Adultism: A Well-Kept Secret

Adultism is the term used to describe the oppression of young people by adults. An article by John Bell included this definition: “…adultism refers to behaviors and attitudes based on the assumption that adults are better than young people, and entitled to act upon young people without their agreement. This mistreatment is reinforced by social institutions, laws, customs, and attitudes.”

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Monday, November 12, 2007

Why "Adultism"?

Usually when I mention the word adultism, the response is total surprise, "I've never heard that word before!" Several days ago someone then followed with, "Why adultism? Why not adolescentism?" That was off the top of her head. Adultism doesn't just refer to the oppression of adolescents, but of all young people solely due to their age. Her comment got me thinking again about the word itself.

I wrote my master's thesis on parent/adolescent communication through the lens of adultism in 2005. At that time I did an extensive literature review on adultism. Sadly, there was only one article that actually used the word itself. It was by Jack Flasher in 1978. [Flasher, J. (1978). Adultism. Adolescence, 13(51), 517-523.] I searched a number of academic databases and googled his name several times, but couldn't find any other work on adultism or any other subject by Jack Flasher. I'm wondering if he may have coined the term.

Three other academic authors used the word "childism" in their writings: one in 1975, one in 1988 and one in 2000. Apparently that term did not stick.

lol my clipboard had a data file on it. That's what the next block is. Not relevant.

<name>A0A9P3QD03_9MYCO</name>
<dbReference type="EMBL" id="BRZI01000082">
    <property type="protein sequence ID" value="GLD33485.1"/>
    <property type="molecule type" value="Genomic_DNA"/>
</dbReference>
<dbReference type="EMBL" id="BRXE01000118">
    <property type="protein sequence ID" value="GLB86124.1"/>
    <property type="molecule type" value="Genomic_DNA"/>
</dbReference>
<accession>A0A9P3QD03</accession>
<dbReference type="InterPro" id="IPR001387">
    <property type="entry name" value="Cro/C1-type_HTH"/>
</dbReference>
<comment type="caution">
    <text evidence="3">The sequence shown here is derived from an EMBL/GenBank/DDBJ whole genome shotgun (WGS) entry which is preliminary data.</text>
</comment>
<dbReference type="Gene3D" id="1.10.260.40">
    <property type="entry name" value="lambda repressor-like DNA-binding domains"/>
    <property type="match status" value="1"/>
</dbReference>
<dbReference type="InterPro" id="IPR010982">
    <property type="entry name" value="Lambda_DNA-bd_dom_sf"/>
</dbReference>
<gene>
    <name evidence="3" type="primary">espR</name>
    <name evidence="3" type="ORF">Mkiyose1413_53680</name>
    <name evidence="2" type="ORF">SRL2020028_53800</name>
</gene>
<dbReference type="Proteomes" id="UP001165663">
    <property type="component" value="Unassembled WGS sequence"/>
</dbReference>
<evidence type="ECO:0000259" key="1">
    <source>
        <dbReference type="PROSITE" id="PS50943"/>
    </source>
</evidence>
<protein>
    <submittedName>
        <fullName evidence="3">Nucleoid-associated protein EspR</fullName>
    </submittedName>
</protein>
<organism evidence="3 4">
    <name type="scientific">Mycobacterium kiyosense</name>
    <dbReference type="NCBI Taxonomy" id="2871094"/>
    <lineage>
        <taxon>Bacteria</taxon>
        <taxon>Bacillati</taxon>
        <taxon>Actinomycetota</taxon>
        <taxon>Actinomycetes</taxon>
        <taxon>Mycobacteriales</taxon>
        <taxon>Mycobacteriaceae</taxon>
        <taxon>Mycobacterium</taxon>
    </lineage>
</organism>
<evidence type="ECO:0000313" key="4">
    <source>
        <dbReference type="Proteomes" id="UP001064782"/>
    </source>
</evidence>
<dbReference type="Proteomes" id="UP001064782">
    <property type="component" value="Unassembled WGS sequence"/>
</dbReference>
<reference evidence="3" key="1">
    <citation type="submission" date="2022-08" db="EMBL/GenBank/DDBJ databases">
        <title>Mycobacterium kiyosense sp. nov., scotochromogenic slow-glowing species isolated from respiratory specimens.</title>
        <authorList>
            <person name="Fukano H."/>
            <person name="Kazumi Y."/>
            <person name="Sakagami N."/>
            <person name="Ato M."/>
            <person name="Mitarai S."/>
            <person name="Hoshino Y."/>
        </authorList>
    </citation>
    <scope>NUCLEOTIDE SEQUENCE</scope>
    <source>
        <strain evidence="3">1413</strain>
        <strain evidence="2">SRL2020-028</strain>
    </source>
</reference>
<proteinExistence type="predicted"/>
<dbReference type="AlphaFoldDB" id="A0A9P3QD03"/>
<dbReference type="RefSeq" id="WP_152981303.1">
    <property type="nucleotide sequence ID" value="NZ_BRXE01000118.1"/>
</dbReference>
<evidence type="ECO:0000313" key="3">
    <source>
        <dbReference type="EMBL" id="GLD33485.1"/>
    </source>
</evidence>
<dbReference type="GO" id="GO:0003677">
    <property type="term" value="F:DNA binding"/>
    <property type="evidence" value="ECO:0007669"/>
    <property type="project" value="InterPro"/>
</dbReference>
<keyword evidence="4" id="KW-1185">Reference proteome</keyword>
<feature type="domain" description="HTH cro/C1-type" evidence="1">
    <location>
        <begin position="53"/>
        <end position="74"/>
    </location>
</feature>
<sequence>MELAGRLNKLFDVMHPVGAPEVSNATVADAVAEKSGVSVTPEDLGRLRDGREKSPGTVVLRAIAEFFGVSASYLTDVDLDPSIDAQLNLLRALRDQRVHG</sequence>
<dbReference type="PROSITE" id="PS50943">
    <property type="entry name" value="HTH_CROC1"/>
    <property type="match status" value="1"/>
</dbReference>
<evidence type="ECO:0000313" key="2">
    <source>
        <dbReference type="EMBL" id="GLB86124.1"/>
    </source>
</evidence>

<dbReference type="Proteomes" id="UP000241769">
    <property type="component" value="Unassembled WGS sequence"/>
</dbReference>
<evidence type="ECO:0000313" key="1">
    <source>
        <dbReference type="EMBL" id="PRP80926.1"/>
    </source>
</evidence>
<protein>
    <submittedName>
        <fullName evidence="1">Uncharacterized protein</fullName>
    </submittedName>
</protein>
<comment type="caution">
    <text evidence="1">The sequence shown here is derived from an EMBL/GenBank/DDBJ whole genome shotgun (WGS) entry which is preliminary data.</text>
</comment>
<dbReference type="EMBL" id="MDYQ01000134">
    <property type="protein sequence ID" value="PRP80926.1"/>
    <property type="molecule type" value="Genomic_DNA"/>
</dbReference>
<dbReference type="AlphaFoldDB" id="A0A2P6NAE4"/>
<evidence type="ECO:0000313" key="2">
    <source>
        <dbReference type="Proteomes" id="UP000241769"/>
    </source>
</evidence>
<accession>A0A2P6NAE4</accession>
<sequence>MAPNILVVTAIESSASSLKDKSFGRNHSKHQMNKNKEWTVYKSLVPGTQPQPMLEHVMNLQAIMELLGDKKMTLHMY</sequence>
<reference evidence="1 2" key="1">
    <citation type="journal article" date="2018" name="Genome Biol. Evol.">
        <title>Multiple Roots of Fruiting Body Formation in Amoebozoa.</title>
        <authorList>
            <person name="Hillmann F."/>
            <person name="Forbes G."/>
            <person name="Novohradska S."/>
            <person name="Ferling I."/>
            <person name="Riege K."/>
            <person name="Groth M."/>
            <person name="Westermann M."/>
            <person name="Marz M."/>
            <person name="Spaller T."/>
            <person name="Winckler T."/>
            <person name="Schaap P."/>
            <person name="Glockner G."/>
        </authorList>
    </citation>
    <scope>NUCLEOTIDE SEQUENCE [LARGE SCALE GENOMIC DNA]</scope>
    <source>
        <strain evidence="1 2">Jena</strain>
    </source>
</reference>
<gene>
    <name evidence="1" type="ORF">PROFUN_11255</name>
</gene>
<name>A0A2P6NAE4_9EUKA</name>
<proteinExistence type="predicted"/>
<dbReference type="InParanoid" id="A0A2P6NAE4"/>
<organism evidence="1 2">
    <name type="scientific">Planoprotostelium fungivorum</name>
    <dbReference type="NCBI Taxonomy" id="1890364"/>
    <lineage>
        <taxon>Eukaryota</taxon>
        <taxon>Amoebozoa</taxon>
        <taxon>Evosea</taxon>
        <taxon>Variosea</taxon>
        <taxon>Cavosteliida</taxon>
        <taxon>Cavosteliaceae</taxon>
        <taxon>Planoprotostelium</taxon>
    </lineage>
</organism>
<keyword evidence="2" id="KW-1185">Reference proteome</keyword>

The first time I encountered the term "adultism" was in Re-evaluation Counseling (also known as RC or Co-Counseling: http://www.rc.org/), where I received a solid grounding in the theory around youth oppression. RC is a grass roots, international organization that teaches an effective form of peer counseling. By inviting members to share their experiences in writing via published journals, RC has collected a body of information about adultism that, I'm guessing from my research, probably surpasses any in existence.

It continually amazes me that adultism is virtually unknown, although the tide of understanding is growing. When I did my thesis two years ago, a Google search on the word "adultism" resulted in 3000 hits. Earlier this year I did that search again and got 24,000; an increase of 800%. Wikipedia now has an extensive entry on adultism. Eventually it will become a household word.

One more thought: the "oppression" words, like classism, racism and sexism, all have as their root the word around which the oppression revolves. For example, racism is oppression based on race. "Ageism" is the word that is supposed to refer to any oppression based on age. However, in both popular and academic usage, ageism has come to mean the oppression of older adults. There seem to be another class of oppression words springing up that refer to the oppression of more specific groups of individuals. "Heterosexism." for example, refers to behaviors that belie the assumption that everyone is heterosexual. Similarly, adultism describes an attitude that adults are superior in all ways to young people. And that's why I think adultism is a good term.

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